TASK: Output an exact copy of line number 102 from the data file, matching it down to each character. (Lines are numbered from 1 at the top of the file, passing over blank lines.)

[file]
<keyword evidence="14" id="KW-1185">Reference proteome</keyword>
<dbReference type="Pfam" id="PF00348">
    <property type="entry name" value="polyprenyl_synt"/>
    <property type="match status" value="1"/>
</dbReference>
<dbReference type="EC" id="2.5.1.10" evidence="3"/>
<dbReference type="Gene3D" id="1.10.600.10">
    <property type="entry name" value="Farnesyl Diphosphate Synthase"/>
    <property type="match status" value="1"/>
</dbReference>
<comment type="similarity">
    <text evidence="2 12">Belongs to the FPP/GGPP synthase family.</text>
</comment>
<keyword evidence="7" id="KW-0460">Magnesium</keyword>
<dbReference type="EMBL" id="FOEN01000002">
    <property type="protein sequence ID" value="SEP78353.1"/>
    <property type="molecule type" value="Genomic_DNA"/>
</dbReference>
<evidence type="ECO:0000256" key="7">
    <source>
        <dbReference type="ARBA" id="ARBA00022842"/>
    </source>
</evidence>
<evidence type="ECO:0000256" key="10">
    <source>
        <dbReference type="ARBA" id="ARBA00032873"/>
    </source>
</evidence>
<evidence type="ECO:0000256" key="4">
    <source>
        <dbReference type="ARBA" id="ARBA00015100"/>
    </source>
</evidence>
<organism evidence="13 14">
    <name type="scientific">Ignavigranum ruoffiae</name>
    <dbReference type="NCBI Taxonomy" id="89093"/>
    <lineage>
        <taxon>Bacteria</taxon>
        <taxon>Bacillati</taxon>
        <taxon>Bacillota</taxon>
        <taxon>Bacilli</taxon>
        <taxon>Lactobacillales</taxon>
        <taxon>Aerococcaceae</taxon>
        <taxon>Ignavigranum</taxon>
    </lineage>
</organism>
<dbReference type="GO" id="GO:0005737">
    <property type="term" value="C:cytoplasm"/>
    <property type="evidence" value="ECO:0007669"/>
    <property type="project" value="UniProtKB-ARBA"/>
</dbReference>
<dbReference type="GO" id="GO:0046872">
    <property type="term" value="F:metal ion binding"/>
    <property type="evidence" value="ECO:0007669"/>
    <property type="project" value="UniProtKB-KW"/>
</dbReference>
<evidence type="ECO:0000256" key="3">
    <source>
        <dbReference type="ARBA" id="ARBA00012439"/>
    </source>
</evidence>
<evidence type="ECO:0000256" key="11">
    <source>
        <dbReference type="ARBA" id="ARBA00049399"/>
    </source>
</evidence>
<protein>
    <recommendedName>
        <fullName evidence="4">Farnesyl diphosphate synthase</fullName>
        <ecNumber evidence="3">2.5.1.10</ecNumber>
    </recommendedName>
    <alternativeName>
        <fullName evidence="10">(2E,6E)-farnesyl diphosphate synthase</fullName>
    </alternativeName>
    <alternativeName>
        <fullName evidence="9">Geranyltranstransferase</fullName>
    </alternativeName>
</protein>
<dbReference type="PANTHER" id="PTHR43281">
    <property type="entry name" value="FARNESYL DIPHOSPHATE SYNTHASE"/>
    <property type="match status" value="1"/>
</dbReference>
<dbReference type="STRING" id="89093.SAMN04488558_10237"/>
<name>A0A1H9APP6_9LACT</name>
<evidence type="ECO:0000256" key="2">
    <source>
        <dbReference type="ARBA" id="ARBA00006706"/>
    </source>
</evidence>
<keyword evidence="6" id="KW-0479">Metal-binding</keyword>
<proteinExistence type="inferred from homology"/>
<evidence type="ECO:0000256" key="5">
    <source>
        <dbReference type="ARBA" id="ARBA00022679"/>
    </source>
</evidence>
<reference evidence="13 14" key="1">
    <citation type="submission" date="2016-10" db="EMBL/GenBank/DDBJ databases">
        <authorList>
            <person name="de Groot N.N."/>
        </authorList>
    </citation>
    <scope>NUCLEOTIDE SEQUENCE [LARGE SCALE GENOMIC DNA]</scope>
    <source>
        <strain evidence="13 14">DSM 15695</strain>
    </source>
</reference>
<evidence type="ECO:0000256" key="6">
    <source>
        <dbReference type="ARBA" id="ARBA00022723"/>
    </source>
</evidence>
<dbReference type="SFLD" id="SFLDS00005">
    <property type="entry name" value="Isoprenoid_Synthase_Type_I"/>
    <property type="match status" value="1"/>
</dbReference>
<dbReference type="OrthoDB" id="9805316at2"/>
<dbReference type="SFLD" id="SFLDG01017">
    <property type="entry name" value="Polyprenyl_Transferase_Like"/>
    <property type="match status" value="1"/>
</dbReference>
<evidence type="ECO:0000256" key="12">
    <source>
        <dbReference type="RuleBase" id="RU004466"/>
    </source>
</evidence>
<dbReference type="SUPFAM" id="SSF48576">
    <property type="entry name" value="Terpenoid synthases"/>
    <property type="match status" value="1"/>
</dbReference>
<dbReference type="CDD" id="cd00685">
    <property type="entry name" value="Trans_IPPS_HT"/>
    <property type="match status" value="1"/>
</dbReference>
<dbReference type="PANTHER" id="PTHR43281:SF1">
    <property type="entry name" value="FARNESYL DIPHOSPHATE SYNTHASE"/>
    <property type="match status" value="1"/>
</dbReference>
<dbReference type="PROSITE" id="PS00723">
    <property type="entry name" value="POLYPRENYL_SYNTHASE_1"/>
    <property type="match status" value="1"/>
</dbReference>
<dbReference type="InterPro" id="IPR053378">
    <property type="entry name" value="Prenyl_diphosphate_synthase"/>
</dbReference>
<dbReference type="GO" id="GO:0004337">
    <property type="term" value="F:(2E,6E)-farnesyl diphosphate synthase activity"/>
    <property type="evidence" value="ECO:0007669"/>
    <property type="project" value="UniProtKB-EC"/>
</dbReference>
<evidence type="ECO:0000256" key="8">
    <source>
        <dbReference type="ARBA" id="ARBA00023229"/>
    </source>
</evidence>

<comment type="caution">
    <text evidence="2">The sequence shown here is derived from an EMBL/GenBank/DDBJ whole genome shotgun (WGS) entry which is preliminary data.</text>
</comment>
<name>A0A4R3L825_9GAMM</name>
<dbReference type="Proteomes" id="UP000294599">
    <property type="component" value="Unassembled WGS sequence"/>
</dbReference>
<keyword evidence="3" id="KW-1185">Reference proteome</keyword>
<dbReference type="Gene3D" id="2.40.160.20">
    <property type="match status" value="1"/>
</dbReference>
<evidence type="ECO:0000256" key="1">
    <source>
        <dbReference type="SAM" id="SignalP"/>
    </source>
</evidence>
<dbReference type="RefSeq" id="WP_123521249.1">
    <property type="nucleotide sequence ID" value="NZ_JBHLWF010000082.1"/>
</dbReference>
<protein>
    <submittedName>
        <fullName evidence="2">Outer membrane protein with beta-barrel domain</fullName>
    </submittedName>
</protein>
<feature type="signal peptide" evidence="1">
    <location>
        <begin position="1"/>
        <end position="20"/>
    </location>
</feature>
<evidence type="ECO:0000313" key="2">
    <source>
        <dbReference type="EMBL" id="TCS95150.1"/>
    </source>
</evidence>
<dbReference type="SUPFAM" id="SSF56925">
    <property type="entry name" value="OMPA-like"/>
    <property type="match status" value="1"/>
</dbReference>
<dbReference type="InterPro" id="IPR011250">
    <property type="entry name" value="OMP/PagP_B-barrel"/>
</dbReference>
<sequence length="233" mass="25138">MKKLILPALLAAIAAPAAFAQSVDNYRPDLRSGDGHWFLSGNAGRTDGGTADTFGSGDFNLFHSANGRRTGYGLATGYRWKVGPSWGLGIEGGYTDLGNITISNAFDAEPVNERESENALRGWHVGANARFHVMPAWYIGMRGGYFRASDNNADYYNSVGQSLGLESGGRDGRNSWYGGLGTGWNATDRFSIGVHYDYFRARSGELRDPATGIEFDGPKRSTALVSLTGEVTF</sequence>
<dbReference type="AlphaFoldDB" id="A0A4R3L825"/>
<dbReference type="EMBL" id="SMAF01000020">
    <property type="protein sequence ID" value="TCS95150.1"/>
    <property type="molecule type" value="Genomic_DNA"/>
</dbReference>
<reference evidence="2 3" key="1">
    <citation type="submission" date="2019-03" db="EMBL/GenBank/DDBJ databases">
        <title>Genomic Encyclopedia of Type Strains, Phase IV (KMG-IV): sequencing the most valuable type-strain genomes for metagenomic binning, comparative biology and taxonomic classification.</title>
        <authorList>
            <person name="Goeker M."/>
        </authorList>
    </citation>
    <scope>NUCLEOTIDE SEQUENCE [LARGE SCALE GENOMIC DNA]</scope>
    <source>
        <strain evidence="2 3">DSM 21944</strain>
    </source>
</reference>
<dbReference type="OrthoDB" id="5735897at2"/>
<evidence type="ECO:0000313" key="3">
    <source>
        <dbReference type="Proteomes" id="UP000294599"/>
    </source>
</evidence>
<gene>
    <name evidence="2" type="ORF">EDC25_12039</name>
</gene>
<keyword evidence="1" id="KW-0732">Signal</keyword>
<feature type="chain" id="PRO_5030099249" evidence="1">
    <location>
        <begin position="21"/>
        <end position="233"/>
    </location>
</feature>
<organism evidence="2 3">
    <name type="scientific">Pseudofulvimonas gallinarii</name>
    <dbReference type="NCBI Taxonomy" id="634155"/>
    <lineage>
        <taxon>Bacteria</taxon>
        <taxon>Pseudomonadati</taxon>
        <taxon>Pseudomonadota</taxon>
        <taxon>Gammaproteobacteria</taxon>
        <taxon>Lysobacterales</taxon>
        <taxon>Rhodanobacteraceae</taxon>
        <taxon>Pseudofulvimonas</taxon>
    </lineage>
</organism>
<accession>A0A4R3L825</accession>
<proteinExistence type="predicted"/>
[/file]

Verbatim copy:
    </citation>